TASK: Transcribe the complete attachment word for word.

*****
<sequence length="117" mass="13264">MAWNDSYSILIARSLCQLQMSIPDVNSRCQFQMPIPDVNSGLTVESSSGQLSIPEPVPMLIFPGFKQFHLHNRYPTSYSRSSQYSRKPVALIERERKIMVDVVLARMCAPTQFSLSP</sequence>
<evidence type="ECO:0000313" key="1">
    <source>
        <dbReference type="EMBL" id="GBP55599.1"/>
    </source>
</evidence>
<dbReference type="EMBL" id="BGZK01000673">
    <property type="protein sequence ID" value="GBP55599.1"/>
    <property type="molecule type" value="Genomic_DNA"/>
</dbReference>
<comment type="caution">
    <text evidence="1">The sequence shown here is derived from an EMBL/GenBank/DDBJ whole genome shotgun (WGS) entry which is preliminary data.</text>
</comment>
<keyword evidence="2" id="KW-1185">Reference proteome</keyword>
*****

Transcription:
<sequence length="117" mass="13264">MAWNDSYSILIARSLCQLQMSIPDVNSRCQFQMPIPDVNSGLTVESSSGQLSIPEPVPMLIFPGFKQFHLHNRYPTSYSRSSQYSRKPVALIERERKIMVDVVLARMCAPTQFSLSP</sequence>
<evidence type="ECO:0000313" key="1">
    <source>
        <dbReference type="EMBL" id="GBP55599.1"/>
    </source>
</evidence>
<dbReference type="EMBL" id="BGZK01000673">
    <property type="protein sequence ID" value="GBP55599.1"/>
    <property type="molecule type" value="Genomic_DNA"/>
</dbReference>
<comment type="caution">
    <text evidence="1">The sequence shown here is derived from an EMBL/GenBank/DDBJ whole genome shotgun (WGS) entry which is preliminary data.</text>
</comment>
<keyword evidence="2" id="KW-1185">Reference proteome</keyword>